Edinburgh International Festival chiefs have called for an urgent upgrade of one of the city’s most historic theatres – as it emerged it is at “real risk of closure” within the next few years.
The festival’s managing director, Joanna Baker, has warned the King’s Theatre is no longer fit for purpose, with outdated facilities for performers, productions and audiences.
Speaking on a new short film produced to support the case for a revamp of the King’s, she said although the venue was a “jewel in the crown of the festival,” it needed extensive work to ensure the festival could continue to attract world-class shows and artists in future.
Plans to close down the King’s for 18 months to allow a £25 million makeover to be carried out were unveiled earlier this year. The city council has pledged £5m and the Heritage Lottery Fund has been asked to provide the same.
John Byrne, Ian Rankin, Bill Paterson, Elaine C Smith and Grant Stott, who presents the new short film, have signed up as supporters.
Ms Baker said: “The King’s is one of the jewels in the crown of Edinburgh and of the festival. It’s really been at the heart of the festival since the very beginning in 1947. There have been amazing stars performing there, from Maria Callas to Juliette Binoche, very recently, and everything in between.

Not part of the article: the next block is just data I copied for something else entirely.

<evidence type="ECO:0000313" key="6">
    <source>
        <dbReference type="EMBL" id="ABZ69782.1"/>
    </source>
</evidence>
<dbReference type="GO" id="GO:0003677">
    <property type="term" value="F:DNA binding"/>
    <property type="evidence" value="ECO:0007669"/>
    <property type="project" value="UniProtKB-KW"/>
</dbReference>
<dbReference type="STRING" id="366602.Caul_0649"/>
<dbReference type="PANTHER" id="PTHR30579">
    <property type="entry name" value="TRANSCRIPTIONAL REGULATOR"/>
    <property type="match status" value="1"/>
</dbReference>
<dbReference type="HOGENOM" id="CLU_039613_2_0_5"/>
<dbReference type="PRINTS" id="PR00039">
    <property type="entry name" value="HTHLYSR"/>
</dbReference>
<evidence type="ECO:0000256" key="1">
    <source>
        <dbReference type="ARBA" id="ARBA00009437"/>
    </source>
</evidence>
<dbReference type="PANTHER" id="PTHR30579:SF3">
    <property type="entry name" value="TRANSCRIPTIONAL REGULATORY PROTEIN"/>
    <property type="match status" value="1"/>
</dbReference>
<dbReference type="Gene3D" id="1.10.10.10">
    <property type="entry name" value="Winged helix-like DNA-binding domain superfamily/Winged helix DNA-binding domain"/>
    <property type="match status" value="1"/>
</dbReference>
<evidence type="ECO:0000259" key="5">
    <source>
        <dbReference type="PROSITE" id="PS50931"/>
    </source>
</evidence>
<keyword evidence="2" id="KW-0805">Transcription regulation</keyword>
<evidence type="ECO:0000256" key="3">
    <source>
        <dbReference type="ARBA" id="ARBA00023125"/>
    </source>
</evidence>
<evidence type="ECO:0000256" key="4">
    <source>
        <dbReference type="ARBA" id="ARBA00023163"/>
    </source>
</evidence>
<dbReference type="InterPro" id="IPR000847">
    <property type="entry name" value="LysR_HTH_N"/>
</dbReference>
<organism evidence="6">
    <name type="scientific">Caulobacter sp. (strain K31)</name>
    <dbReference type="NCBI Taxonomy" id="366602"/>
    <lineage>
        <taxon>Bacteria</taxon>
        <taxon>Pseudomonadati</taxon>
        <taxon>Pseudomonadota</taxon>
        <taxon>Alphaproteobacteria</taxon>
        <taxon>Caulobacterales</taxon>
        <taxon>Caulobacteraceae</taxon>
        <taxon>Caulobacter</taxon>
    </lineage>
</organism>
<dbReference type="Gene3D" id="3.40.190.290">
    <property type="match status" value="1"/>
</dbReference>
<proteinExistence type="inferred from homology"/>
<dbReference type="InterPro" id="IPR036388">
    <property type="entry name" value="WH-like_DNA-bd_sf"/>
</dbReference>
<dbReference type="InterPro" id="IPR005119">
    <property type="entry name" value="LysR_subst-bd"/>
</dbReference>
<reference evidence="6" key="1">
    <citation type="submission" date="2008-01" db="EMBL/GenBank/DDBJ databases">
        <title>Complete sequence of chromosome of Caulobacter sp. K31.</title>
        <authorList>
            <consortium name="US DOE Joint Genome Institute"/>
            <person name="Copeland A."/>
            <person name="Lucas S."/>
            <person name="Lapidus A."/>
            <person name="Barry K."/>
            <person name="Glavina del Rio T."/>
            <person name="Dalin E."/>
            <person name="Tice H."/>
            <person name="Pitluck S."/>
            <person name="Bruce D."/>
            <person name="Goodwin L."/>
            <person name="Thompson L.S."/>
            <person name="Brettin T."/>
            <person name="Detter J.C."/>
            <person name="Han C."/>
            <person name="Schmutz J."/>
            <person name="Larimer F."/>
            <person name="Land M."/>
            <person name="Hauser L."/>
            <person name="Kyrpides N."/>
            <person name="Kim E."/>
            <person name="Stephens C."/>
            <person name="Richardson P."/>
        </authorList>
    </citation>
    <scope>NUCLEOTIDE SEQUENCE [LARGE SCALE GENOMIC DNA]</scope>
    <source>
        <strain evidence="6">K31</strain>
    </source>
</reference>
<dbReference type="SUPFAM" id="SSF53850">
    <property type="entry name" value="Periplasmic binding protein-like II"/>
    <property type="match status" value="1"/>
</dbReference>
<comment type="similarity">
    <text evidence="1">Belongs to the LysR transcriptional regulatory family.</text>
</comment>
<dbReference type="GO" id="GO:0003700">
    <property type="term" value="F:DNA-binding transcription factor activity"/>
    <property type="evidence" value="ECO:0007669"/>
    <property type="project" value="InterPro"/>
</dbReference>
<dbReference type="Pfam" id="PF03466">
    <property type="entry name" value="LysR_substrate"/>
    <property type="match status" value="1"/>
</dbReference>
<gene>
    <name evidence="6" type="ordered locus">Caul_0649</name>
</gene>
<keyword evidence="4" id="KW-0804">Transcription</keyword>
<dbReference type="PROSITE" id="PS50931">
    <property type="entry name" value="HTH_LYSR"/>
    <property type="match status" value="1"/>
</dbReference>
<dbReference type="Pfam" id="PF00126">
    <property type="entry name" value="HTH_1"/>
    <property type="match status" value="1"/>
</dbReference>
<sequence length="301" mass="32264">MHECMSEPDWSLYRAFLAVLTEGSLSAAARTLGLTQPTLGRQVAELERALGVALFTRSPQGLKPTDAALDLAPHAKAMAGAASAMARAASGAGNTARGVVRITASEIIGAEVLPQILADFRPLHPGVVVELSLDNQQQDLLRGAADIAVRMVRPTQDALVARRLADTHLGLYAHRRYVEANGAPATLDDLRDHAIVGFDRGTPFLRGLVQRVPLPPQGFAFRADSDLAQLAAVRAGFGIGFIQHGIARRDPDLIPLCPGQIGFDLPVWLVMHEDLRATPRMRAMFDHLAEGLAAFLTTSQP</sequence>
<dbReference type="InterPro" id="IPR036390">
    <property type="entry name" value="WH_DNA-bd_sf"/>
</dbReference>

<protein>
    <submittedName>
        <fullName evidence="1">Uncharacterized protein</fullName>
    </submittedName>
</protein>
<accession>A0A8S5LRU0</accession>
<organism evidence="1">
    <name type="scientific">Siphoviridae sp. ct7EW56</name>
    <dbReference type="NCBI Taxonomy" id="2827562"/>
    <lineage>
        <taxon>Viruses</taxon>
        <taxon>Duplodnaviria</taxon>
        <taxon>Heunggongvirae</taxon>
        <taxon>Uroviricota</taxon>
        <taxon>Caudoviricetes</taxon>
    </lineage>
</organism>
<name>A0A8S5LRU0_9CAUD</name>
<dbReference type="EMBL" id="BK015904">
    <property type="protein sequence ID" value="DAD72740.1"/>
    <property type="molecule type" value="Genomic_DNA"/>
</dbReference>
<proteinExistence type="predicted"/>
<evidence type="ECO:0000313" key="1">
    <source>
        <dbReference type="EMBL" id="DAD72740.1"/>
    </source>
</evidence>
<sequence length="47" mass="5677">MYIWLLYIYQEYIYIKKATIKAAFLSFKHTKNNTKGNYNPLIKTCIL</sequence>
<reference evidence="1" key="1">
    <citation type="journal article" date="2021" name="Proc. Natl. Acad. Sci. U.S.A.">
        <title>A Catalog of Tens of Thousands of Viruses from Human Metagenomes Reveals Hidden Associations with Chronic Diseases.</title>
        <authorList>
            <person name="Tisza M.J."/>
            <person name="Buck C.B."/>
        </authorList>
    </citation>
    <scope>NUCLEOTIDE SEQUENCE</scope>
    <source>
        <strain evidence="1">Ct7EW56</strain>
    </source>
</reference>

“There is just the most extraordinary atmosphere in the theatre. It is the most brilliant space for performers. As soon as you step on stage you get this amazing sense of the auditorium, and the closeness and intimacy with the audience. The audience feel that too. But everything around it really needs a lot of sorting out.
“The experience for the audience these days really isn’t great. People come to the festival for the artists and the work, but these days people expect great facilities to match the great art on stage. It becomes all the more difficult to bring in all the great stars and also to make things work technically. It needs to be brought into the 21st century.
“We’re really blessed in Edinburgh with these beautiful old theatres, but they need cherishing, need upgraded and need to keep with the times.”
King’s chief executive Duncan Hendry said: “If we don’t do something soon the theatre is liable to close because it doesn’t meet current standards.
“There’s a real risk it might close because of that or if there is a catastrophic failure of equipment.”